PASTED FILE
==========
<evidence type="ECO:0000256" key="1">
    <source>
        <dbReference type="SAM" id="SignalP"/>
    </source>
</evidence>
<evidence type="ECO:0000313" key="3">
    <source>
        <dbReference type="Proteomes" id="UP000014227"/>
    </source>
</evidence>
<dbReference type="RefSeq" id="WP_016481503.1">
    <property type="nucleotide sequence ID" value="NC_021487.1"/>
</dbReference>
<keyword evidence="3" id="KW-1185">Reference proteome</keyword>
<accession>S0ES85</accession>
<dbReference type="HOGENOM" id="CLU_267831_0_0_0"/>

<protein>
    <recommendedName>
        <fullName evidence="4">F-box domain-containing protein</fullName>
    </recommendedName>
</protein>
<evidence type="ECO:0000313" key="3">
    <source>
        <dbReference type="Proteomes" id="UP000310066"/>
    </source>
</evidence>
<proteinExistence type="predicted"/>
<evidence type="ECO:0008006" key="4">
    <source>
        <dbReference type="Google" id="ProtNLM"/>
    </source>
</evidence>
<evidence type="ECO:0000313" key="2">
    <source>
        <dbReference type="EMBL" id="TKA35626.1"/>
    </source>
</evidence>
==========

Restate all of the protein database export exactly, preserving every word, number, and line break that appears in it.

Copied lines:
<evidence type="ECO:0000256" key="1">
    <source>
        <dbReference type="SAM" id="SignalP"/>
    </source>
</evidence>
<evidence type="ECO:0000313" key="3">
    <source>
        <dbReference type="Proteomes" id="UP000014227"/>
    </source>
</evidence>
<dbReference type="RefSeq" id="WP_016481503.1">
    <property type="nucleotide sequence ID" value="NC_021487.1"/>
</dbReference>
<keyword evidence="3" id="KW-1185">Reference proteome</keyword>
<accession>S0ES85</accession>
<dbReference type="HOGENOM" id="CLU_267831_0_0_0"/>

<protein>
    <recommendedName>
        <fullName evidence="4">F-box domain-containing protein</fullName>
    </recommendedName>
</protein>
<evidence type="ECO:0000313" key="3">
    <source>
        <dbReference type="Proteomes" id="UP000310066"/>
    </source>
</evidence>
<proteinExistence type="predicted"/>
<evidence type="ECO:0008006" key="4">
    <source>
        <dbReference type="Google" id="ProtNLM"/>
    </source>
</evidence>
<evidence type="ECO:0000313" key="2">
    <source>
        <dbReference type="EMBL" id="TKA35626.1"/>
    </source>
</evidence>